SPACEKIDS LOGO
An array of KID detectors manufactured at SRON. The large chip in the centre has 5400 KID pixels.

The Kinetic Inductance Detector (KID) is a new superconducting detector technology suitable for detection of electromagnetic radiation at far infrared to millimetre wavelengths. It offers the promise of excellent sensitivity combined with ease of operation in space. The SPACEKIDS project will focus on developments needed to enable this technology for space.

Future space science and Earth observation missions are limited by the availability of imaging detector array technology for the mm-FIR wavelength range (3 mm to 30 μm). For the wavelength range 28-45 μm there is currently no high performance technology with space heritage. For longer wavelengths, 45-2000 μm, there is European expertise in a range of detector technologies, including photoconductors, bolometers, and transition edge superconducting (TES) detectors. However these technologies present significant fabrication difficulties, and lead to a high degree of complexity of system integration and readout electronics for the large format arrays demanded by the next generation of astronomical and Earth observing missions.

The KID is a relatively new and potentially game-changing superconducting detector technology which provides photon noise limited sensitivity over the entire FIR/mm-wavelength range and can be adapted for a variety of science goals enabling completely novel instrument concepts. KIDs are extremely simple both to fabricate and to integrate. Fabrication of a KID array requires a small number (i.e. 1-3) of standard processing steps of metal deposition and patterning. Crucially, they can be read out with a high multiplexing ratio which dramatically reduces the complexity of cryogenic interconnections, cabling and electronics enabling larger format arrays than ever before. The reduction in complexity at the cryogenic level in contrast with other ultra-sensitive low temperature detectors is extremely attractive and makes the KID technology relevant to future sensitive imaging and spectroscopic systems. On top of this KIDs can be integrated with planar superconducting THz components to produce on-chip spectrometers with low to medium-high resolution (R=5-1000). This will provide the capability to target any desired number of spectroscopic bands in each pixel of a 2-D focal plane array, with the result of a huge reduction in instrument cost, mass and volume over conventional technologies. The KID technology developed in this project will therefore not only provide a dramatic increase in mapping speed for broad band imaging, it will also enable novel applications in spectropolarimetry and hyperspectral imaging.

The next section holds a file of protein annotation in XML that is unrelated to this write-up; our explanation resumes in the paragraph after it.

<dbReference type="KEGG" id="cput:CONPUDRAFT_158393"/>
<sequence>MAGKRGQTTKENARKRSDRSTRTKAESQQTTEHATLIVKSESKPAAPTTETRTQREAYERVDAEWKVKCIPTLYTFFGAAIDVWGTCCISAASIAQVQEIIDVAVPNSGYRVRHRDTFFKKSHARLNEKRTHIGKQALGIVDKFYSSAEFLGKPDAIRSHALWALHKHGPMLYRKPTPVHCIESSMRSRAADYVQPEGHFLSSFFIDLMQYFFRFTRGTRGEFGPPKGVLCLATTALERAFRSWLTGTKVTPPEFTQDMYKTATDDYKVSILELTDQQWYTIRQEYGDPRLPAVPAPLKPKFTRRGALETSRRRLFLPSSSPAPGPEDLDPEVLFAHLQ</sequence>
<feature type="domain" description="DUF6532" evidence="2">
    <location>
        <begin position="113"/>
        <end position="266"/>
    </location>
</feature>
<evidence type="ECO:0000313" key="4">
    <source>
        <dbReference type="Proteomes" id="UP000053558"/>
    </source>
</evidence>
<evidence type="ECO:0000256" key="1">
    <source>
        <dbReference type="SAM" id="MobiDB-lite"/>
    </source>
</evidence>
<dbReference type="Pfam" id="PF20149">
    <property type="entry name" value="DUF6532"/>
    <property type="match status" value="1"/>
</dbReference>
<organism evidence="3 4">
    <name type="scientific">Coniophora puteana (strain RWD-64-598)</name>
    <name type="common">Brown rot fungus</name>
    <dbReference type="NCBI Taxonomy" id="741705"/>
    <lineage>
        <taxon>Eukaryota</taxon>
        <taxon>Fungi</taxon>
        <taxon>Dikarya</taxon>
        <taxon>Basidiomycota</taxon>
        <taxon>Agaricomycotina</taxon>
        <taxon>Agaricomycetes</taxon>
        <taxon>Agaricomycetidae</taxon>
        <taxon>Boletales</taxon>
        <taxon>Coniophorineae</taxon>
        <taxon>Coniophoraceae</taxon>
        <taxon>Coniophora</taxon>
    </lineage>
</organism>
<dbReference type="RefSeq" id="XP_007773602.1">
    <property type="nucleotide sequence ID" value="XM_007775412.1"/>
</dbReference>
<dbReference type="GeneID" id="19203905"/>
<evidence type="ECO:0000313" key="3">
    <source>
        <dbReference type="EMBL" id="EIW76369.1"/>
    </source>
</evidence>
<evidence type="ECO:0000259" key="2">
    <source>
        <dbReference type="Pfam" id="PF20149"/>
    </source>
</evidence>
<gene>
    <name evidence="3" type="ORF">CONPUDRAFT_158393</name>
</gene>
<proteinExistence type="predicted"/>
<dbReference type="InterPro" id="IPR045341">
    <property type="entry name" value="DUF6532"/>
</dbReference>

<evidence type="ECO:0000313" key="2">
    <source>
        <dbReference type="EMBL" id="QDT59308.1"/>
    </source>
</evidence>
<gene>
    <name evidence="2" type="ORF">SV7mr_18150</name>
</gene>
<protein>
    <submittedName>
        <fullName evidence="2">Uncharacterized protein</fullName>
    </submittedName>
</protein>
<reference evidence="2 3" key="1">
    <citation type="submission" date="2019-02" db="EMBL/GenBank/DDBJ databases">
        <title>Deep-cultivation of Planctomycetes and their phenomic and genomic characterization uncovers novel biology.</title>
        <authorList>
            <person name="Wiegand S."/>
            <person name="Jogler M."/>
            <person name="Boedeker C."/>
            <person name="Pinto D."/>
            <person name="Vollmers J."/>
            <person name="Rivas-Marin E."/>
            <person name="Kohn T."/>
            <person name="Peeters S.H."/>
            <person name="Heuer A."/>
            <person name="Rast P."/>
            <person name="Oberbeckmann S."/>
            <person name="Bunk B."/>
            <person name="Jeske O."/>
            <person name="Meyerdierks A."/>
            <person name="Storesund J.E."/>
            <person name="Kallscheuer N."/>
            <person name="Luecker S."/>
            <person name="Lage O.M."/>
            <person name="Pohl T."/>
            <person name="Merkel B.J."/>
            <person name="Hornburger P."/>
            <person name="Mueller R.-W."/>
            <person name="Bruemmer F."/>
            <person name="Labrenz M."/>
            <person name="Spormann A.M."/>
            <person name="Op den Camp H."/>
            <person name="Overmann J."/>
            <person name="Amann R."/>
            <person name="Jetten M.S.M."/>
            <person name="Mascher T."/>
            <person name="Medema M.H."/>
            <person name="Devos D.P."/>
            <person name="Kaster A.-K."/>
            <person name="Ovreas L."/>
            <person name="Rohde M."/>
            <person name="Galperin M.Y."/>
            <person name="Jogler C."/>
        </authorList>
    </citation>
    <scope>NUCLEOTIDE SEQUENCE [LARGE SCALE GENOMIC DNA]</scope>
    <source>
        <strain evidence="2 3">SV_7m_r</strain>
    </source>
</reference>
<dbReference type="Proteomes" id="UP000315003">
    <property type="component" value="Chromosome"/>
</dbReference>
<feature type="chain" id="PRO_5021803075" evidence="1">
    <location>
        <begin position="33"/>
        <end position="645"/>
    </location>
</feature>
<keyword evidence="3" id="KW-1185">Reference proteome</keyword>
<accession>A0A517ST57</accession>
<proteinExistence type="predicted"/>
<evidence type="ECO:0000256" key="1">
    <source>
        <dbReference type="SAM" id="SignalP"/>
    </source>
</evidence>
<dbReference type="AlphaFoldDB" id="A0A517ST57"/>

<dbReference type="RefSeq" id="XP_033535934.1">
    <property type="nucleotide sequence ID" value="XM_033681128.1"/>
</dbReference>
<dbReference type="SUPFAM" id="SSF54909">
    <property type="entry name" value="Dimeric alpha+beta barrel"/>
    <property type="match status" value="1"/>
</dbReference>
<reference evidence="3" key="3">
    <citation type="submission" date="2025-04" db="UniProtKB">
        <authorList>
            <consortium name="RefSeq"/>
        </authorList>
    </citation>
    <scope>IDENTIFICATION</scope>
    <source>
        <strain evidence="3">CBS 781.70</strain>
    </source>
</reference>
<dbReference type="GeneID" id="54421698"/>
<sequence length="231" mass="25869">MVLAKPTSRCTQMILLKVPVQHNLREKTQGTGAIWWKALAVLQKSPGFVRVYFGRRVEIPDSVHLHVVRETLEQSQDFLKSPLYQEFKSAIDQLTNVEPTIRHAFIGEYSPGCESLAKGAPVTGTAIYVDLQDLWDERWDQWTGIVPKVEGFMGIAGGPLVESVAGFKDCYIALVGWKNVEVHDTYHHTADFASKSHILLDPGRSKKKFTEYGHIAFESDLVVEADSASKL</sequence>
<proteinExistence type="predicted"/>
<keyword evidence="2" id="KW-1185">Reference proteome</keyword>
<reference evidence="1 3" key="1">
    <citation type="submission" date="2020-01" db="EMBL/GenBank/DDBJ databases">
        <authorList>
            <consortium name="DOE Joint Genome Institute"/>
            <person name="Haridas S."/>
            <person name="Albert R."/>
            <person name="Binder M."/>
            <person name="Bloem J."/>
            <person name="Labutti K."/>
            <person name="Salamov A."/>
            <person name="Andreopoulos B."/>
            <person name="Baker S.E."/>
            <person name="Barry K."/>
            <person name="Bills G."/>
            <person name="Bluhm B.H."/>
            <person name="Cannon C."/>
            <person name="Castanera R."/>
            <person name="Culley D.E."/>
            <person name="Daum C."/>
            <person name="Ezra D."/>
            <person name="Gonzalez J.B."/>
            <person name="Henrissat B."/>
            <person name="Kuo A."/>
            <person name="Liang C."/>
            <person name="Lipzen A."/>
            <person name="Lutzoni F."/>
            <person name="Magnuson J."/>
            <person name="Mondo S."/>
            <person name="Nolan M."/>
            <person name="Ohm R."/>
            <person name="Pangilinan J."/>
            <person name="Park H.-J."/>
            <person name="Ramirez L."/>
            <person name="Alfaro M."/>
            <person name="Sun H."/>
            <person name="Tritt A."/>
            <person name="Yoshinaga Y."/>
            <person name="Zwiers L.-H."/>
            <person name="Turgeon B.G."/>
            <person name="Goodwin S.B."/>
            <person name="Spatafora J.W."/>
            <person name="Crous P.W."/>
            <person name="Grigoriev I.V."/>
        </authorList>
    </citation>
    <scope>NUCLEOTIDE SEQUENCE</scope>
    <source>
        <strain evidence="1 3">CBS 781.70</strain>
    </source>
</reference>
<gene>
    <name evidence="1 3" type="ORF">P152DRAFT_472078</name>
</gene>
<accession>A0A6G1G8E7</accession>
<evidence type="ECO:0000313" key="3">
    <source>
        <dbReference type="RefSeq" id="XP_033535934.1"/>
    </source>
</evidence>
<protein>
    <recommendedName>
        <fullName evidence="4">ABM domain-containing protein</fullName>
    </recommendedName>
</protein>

This project draws together some of the leading European institutes with experience and expertise in FIR detector technology and includes key members who have made the most significant recent advances in the field.

2nd SPACEKIDs workshop

2nd international SPACEKIDs Workshop

The second, and final community workshop will be held on 10th March at the European Space Technology Centre, Noorwijk, Netherlands.

 

2nd SPACEKIDs workshop

2nd international SPACEKIDs Workshop

The second, and final community workshop will be held on 10th March at the European Space Technology Centre, Noorwijk, Netherlands.

 

Announcement of first SPACEKIDs workshop

The first SPACEKIDS workshop has been announced.

Read more ...

SPACEKIDS Kicks-Off

The SPACEKIDS project "Kick-Off" meeting was held in Cardiff on  28th-29th January, 2013.

Read more ...
No events found